Synopses & Reviews
In this inspiring collection of true stories, thirty African-Americans who were children or teenagers in the 1950s and 1960s talk about what it was like for them to fight segregation in the South-to sit in an all-white restaurant and demand to be served, to refuse to give up a seat at the front of the bus, to be among the first to integrate the public schools, and to face violence, arrest, and even death for the cause of freedom.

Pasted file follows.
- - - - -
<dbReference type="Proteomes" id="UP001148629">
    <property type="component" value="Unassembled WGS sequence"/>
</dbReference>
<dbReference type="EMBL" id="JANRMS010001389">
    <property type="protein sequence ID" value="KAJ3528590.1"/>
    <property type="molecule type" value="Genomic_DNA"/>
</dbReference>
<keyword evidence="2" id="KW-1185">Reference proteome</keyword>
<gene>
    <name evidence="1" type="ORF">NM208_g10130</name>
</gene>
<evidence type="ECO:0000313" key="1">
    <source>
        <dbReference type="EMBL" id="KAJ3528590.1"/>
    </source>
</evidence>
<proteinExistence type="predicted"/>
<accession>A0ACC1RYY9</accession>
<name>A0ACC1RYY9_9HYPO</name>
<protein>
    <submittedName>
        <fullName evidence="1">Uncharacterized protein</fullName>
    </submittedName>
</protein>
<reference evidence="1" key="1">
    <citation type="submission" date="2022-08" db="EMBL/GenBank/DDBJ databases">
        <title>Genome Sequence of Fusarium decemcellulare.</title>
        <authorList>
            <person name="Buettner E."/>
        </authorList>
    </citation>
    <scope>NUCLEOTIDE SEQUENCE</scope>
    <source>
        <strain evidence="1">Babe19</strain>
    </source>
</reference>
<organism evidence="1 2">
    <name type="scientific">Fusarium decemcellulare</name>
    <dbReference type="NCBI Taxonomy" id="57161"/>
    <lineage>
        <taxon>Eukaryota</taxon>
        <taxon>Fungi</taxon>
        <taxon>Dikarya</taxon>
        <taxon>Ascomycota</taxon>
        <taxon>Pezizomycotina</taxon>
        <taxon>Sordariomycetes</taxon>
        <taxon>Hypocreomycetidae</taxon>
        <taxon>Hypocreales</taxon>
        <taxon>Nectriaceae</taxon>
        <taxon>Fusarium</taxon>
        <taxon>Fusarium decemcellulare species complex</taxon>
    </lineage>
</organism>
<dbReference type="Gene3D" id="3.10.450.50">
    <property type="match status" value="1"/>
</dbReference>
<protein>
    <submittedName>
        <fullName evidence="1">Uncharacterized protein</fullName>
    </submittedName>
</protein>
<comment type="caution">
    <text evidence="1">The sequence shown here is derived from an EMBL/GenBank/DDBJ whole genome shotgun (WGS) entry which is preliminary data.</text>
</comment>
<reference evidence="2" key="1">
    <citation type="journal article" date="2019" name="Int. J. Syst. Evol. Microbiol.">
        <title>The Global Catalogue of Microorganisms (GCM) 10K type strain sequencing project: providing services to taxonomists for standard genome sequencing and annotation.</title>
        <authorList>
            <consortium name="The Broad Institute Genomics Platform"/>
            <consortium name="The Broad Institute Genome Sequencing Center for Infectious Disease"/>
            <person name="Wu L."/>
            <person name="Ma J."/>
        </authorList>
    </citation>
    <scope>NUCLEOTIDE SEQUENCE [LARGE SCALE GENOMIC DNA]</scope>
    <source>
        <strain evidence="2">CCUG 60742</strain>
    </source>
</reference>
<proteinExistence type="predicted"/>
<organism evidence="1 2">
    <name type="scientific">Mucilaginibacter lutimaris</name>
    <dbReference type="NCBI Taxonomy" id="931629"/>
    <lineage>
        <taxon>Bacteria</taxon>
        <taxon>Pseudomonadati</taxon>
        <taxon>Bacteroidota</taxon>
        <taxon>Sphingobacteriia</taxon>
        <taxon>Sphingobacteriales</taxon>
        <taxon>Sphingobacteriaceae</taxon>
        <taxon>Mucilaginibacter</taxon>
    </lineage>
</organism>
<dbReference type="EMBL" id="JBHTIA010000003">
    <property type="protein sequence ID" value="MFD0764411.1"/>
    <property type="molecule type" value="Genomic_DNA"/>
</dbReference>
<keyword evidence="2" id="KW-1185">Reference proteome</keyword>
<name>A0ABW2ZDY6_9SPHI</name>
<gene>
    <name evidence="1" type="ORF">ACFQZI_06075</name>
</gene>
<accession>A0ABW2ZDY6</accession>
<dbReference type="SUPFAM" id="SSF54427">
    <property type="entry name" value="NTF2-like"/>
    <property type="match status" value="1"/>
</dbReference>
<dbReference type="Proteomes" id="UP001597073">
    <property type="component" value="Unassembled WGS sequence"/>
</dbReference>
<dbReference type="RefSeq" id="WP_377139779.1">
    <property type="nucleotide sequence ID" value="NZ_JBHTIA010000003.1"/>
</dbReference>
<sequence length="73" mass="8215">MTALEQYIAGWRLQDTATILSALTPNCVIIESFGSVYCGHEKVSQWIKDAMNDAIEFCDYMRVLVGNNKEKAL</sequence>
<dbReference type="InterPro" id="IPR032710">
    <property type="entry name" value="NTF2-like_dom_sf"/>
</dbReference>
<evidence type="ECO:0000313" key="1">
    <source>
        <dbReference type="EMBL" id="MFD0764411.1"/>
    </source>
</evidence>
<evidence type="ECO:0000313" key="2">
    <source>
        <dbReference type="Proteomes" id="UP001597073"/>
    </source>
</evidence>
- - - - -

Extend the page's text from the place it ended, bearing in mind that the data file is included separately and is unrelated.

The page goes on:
"Thrilling...Nothing short of wonderful."-The New York Times
( A School Library Journal Best Book of the Year
( A Booklist Editors' Choice
Thirty African-Americans who were children during the 1950s and 1960s tell their true stories of what it was like for them to fight segregation in the South. A "School Library Journal" Best Book of the Year.
About the Author
Ellen S. Levine is a web producer, writer, editor, and consultant in marketing and publicity.